So don't try to change my mind, I'll tell you one more time

It's none of your business"

Meanwhile, Tori Amos' Cornflake Girl is a musical masterpiece both erratic and operatic in its execution. The lyrics of Amos and DiFranco especially have spoken to the frustration of womanity, offering refuge in anger and solace in recognition. It's a trait also seen in Fiona Apple's work, and honestly, can there ever be enough praise and awe heaped on PJ Harvey for giving the world Rid of Me?

This small selection I've used here as an example may not all be to your liking – but can it really be argued that the tortured wailings of Bernard Fanning on Powderfinger's My Happiness (coming in at number eight) or Matt Corby's Brother (a fine song, no doubt) are exceptional in ways that the aforementioned list of women consistently fail to be? Sure, all taste is subjective – but at some point, it's necessary to ask the question of whether or not these consistent numbers are a reflection of real subjective taste or social influence.

That we live in a society in which the achievements of men – particularly artistically – are heralded to a greater degree than those of women is a problem that requires attention. Creatively, women have a solid history of functioning as muses for men rather than being respected as artists in their own right. The stories and experiences of men navigating the world, both literally and emotionally, are considered universally applicable; those same journeys made by women are thought of as niche.

Interestingly, the eponymous album PJ Harvey’s ‘Rid of Me’ appears on was recorded by Steve Albini, one of the trio behind seminal minimalist rock trio Shellac. In addition to recording Rid of Me, Albini also engineered Nirvana’s In Utero, not to mention albums for The Breeders, the Pixies, Veruca Salt, Shannon Wright and the Dirty Three. He is a vocal supporter of Nina Nastasia’s music, and has recorded all of her albums so far; the sublime ‘How Will You Love Me’ with Jim White on drums is so deceptively dreamy that it takes a few listens to realise that it’s a melancholic birdsong for a love that can now exist only in memory, or what the Portugese call saudade.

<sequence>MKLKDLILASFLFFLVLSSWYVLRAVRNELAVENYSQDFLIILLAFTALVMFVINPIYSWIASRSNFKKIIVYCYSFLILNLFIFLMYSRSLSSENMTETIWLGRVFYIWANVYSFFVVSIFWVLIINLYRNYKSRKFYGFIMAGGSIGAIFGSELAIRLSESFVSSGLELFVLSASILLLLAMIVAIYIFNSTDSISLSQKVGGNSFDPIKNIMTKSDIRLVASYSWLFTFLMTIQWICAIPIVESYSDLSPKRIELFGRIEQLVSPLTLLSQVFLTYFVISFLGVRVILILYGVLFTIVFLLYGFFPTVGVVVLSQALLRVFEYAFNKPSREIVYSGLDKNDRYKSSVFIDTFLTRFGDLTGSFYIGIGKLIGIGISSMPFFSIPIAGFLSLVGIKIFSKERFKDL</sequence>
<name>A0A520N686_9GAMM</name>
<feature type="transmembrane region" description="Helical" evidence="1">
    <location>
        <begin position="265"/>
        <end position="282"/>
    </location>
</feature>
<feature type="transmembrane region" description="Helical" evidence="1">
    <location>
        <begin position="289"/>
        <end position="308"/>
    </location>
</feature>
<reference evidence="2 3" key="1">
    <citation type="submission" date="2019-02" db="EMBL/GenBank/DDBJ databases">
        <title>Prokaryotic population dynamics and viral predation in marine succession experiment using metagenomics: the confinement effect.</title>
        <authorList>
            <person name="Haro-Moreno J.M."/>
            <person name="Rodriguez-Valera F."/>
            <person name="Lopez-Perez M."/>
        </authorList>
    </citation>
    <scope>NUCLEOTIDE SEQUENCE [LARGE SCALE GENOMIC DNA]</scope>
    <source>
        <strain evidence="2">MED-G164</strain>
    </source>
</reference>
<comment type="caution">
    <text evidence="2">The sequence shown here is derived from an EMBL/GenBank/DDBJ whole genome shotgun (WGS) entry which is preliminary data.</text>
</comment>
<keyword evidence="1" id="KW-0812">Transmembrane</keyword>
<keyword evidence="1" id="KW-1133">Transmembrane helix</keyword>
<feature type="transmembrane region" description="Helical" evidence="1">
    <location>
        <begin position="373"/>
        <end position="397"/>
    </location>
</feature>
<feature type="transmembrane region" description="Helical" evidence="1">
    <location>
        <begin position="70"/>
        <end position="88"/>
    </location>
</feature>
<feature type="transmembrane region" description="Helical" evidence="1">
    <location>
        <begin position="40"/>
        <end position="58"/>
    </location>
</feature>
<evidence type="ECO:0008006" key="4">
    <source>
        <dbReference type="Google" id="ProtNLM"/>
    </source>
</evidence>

So basically, when you argue that women just aren’t good enough to be considered eligible for 'Best Of' curations, you have to know that one of the world’s most respected and preeminent recording engineers doesn’t agree with you. Could it be then that the continued gender disparity on such lists has nothing to do with women’s talent or lack thereof at all? Perhaps the simplest explanation is that people just end up liking what they get used to hearing. 

If we are going to pay real homage to music and its capacity to stir something deep within us – indeed, if we're going to praise our own ability to identify good musicianship and storytelling – shouldn't we be more willing to cast our net beyond the usual suspects? Alas, even asking the question results in an avalanche of rage about merit and tokenism. Women would be voted onto these lists more often if they were simply good enough.

Do we have a right to feel angry that a listener-voted list of best music from the past 20 years is so heavily populated by men? Perhaps not. But it is reasonable and fair for us to feel frustrated that once again the contributions of women have been ignored; and not just ignored, but discounted entirely. That many people aren't even willing to discuss why this might be beyond offering the paltry excuse of women's own incapability is a problem. It demonstrates that not only is general society fairly pedestrian in its tastes, but also lazy in its willingness to explore the concept and meaning of the very art it claims to value and understand.